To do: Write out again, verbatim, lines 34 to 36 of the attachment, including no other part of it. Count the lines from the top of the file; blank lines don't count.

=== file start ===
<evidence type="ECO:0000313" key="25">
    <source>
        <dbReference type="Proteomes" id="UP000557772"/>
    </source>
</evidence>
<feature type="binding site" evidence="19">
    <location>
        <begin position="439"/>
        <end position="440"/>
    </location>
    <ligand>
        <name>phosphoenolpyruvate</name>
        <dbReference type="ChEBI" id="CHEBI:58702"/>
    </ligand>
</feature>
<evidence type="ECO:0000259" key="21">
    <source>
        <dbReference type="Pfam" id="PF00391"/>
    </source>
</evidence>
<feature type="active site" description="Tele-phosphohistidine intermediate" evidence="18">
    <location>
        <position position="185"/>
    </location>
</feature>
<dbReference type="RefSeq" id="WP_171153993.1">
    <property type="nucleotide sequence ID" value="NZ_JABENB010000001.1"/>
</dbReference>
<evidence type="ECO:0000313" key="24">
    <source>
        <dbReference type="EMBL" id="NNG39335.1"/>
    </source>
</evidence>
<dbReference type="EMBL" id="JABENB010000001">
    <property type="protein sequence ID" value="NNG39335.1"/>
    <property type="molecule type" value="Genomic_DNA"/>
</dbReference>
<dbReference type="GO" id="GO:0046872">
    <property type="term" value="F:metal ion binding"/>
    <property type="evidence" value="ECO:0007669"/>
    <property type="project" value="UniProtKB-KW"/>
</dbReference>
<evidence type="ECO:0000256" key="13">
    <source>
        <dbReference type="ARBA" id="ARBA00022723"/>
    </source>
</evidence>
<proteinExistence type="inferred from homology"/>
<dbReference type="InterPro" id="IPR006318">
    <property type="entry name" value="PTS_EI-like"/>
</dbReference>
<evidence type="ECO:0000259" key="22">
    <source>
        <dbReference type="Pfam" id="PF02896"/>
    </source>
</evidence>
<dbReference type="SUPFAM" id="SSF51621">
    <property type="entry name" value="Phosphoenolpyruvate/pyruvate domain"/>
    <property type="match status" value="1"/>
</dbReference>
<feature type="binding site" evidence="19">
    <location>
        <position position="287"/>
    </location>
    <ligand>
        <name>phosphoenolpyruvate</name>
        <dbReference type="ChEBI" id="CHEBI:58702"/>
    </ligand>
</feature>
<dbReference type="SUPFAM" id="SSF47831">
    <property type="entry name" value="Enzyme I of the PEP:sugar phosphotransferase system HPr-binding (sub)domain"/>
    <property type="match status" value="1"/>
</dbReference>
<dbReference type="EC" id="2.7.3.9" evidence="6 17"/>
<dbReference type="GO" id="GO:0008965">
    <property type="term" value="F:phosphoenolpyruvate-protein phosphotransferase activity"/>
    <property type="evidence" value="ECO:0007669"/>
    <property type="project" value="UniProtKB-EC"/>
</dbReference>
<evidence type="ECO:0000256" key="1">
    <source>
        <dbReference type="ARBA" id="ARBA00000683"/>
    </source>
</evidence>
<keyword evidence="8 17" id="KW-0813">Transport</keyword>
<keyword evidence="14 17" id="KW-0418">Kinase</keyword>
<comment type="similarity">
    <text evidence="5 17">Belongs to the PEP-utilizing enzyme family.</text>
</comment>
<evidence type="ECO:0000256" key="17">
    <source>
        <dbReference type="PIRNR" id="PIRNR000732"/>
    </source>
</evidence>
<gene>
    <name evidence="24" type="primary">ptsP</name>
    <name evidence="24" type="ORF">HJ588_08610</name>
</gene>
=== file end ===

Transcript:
<dbReference type="EMBL" id="JABENB010000001">
    <property type="protein sequence ID" value="NNG39335.1"/>
    <property type="molecule type" value="Genomic_DNA"/>